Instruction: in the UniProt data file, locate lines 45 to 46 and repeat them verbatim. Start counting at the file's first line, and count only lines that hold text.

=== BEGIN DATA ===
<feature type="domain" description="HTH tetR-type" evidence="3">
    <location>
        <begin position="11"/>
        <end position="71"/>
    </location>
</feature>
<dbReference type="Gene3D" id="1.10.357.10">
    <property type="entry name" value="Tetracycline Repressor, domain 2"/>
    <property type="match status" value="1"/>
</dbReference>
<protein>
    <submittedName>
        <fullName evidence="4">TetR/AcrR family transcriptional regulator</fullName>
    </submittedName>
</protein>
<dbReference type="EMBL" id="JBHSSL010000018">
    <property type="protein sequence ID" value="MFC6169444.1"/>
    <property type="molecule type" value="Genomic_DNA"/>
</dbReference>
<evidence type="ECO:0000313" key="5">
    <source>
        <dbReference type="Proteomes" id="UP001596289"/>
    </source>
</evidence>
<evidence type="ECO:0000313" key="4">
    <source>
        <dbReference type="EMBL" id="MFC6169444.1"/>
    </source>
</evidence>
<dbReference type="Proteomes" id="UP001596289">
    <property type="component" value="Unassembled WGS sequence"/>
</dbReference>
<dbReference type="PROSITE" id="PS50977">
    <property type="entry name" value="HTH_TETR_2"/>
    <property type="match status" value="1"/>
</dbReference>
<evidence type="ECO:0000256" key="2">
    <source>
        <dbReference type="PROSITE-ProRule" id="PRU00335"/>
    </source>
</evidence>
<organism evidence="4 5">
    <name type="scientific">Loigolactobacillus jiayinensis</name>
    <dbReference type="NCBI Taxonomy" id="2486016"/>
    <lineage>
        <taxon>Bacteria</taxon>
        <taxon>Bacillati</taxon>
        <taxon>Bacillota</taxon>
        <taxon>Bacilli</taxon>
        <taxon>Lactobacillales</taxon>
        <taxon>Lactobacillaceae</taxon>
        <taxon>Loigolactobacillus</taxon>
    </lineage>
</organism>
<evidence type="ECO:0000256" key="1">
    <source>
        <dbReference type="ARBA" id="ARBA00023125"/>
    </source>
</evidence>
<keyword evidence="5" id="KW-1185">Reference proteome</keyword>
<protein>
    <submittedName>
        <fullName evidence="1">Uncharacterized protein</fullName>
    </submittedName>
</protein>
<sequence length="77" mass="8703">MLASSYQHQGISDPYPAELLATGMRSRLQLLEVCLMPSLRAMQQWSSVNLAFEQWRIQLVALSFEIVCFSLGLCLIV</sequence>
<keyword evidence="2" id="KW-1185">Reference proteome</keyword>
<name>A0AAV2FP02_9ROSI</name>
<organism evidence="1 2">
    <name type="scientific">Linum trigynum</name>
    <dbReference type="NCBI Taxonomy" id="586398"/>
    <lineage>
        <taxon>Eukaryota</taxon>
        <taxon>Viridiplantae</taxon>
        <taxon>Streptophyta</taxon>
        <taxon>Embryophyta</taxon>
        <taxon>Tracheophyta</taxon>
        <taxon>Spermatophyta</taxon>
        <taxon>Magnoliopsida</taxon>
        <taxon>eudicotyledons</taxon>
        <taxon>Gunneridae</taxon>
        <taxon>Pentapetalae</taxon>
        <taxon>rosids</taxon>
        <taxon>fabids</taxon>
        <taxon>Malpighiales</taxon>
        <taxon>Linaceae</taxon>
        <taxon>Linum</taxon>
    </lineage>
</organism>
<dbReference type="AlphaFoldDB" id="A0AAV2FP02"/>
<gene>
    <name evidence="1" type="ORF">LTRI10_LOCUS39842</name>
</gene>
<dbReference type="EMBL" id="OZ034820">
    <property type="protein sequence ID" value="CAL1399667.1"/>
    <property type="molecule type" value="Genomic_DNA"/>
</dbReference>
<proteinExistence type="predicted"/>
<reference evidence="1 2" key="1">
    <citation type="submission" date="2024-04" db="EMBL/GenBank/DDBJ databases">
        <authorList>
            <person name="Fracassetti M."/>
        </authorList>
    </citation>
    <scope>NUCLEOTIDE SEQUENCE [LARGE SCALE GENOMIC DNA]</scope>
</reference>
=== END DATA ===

    <lineage>
        <taxon>Bacteria</taxon>